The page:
The current troublemaker of former Governor Rath with the payment of a 14 million bail raises the question: why does the bail market not work in our country? The business model is clear: the court will deposit bail, you don’t have that much cash. You are willing to borrow (and pay some interest) and you will be able to repay, because you only need to go to court to return the principal, which you really have in mind. If they arrest you in the US, just put ” bail bonds ” into Google and a wide range of companies willing to give you bail or just click here to visit lions bail bonds for free.
Less clarification – bail loans are normally offered by insurance companies in legal protection packages. But this is a fundamentally different product that a) most of the accused do not have and b) do not solve a situation where you are charged with a criminal offense and only then bail for cash. It is also possible that part of consumer “loans for anything” from both solid and less solid financial intermediaries is ultimately used on bail. However, bail loans have not spread as a specific product tailored to the criminal process.
It is difficult to say why bail loans have not become a common business in our country. The Code of Criminal Procedure does not limit them in any way, even anticipating them (in §73a para. 1 “… With the consent of the accused, another person may deposit a financial guarantee but must be familiar with the substance of the accusation and facts in which the reason is found before accepting it links. ”). On the other hand, it does not develop them, nor does it regulate the specific position of commercial bailiffs in the criminal proceedings, as is the case in the US.
Is there any drastic regulation elsewhere in the law that prevents bail loans? Perhaps the most important factor is weak demand, ie the potential market is not so deep as to lend bail loans as a specific product. In 2006, the ratio of composite bails to indictments was unbelievable 1/1000. (Today I suppose more, but I did not find a more recent number). For comparison in the US, it is approximately 300/1000. However, we do not know from the low number of collateral bails whether their number is low because the courts have little to offer (and therefore does not make sense of the loan), or whether the courts often offer them, but the charges cannot be passed on and remain in custody ( because for some other reason there is no loan market).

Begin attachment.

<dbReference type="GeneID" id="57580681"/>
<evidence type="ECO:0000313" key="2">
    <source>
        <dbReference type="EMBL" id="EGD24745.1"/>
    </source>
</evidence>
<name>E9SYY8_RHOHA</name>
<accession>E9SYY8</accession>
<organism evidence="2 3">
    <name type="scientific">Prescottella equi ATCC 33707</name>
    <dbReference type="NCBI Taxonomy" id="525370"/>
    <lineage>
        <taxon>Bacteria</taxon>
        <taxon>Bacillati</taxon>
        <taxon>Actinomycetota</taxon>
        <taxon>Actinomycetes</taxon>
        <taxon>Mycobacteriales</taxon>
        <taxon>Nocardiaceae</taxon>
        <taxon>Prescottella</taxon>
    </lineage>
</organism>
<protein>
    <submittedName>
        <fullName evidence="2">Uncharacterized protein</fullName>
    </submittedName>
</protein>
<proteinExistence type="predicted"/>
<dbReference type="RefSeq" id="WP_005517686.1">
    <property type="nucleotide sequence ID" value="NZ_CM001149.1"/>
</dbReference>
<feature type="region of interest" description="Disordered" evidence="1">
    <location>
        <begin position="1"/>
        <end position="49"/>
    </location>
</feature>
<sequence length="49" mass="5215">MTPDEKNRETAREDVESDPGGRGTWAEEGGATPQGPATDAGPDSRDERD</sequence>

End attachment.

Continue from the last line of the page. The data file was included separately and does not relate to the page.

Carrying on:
Bail loans, at least as they do in the US, have their drawbacks. In an effort to recover money from the accused who fled the court, commercial guarantors sometimes resort to more harsh practices. The rules are too lenient for them (if the accused does not appear to the court, only a minor part of the guarantee is forfeited to the state, which is not in any case in cash, etc.) In the European concept, private sector involvement in the criminal process is unthinkable.
On the other hand, private guarantors have a clear financial interest in making the accused come to court. Which bears the expected results – the bail bondsman bailiffs are more successful in court than those who have released ceteris paribus in another way (see Helland and Tabarrok, The Fugitive: Evidence on Public Versus Private Law Enforcement) Jail of Bail Jumping Bail loans, if set sensibly, would have a positive impact on our environment. First, they would make bails available to defendants who cannot afford them at the moment. (So I don’t tear a tear over ex-Hetman Rath :). Secondly, they would reduce the number of prisoners held in custody and contribute a little to solving another thorny problem, overcrowded prisons.